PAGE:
You get my drift? Sure, you CAN play most of these games as single player games. It's their main purpose. But you can share the experience of playing your favourite franchise with friends.

I won't lie, I seriously prefer single player games, I really do. I like going at my own pace, focusing on my own skills, not dragging others down (because let's be honest, I'm not exactly top-tier material these days), and just not having to put up with other people's bullshit. But the fact that I-ME-AS-A-PERSON prefer single player games, doesn't mean that gaming is not social for me.

Let's move on!



Gaming communities & Social gaming

I'm sure I can't be the only fool who prefers a good ol' single player game. I'm unsurprisingly partial to RPGs, but there are plenty of action, platformer, shooter games that are exclusively single player. As much as I love to play Persona, it would be SUPER weird with friends like: "Hey bud, which chick should we hit on?" Like ... no, just no.

I don't know for sure whether single or multiplayer currently are more popular (mostly that I have no idea about phone games), BUT what I DO know is that even super singleplayer (like incel-level single) have a community. Don't believe me? Google pretty much anything about any game: you'll find forum posts, reviews, Q&As, dareIsay mods, FAQs, walkthroughs, streams, videos ... like a TON of things!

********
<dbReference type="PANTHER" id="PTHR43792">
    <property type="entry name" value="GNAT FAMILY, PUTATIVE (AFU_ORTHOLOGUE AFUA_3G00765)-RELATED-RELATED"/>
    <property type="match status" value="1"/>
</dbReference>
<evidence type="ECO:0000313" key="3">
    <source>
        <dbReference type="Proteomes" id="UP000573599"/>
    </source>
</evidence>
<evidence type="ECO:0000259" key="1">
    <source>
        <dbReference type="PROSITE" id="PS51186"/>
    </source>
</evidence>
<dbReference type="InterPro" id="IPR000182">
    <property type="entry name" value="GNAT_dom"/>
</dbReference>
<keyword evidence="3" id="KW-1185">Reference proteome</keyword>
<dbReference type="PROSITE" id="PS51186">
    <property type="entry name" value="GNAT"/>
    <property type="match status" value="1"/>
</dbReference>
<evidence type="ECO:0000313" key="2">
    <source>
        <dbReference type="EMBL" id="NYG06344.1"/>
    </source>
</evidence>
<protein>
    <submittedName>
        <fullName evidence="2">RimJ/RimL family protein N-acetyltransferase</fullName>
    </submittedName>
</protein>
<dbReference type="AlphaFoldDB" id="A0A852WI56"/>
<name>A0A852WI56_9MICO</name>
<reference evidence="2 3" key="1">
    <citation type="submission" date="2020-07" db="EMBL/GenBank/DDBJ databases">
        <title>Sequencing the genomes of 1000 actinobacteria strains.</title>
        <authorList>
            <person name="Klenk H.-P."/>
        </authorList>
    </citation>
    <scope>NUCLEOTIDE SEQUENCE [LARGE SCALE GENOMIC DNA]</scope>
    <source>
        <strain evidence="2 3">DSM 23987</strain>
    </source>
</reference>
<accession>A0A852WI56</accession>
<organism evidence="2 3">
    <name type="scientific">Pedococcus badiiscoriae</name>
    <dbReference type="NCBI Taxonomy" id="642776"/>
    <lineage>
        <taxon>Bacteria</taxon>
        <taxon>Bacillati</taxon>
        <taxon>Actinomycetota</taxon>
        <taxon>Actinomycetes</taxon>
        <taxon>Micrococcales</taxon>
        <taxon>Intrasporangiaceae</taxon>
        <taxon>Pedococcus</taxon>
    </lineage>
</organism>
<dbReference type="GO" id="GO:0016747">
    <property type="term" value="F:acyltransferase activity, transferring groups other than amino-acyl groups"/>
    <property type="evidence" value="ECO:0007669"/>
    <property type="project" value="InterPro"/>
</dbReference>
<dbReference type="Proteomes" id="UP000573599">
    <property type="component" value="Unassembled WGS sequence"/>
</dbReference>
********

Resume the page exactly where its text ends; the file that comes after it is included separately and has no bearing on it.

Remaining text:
And you guessed it, that means ... community! You'll always find someone who likes the same fucking weird games you do, even if you're ashamed of admitting it. People you can exchange ideas with, share, and just ... you know, connect with over something that you both enjoy.

Of course, it's not always positive: there are always some negative people and trolls who are gonna be there just to piss you off, but that's part of any and every type of community. It sucks, I know, but that also is what it is to be part of a community.



Let’s say you have friends who play games, but for whatever reasons you never get to play together (could be scheduling issues, not liking the same games, just not really caring for multiplayer stuff …). Just because you don't play with your friends, are you really isolated? Most current platforms offer some kind of connection to your friends as you're playing: friends list, achievements, trophies, newsfeed, chat and messages, etc.

I may a teensy tiny bit of a stalker, but I just enjoy knowing what my friends are playing. Not because I want to compare our trophy scores, but if I do decide to hit them up for a little chat: I may have more talking points. It helps me keep tab on them, and if they play something that I was thinking of playing, or something I've played and had an opinion about, well, we can talk about that! SOCIAL MUCH?

Got time for a slice of life or two?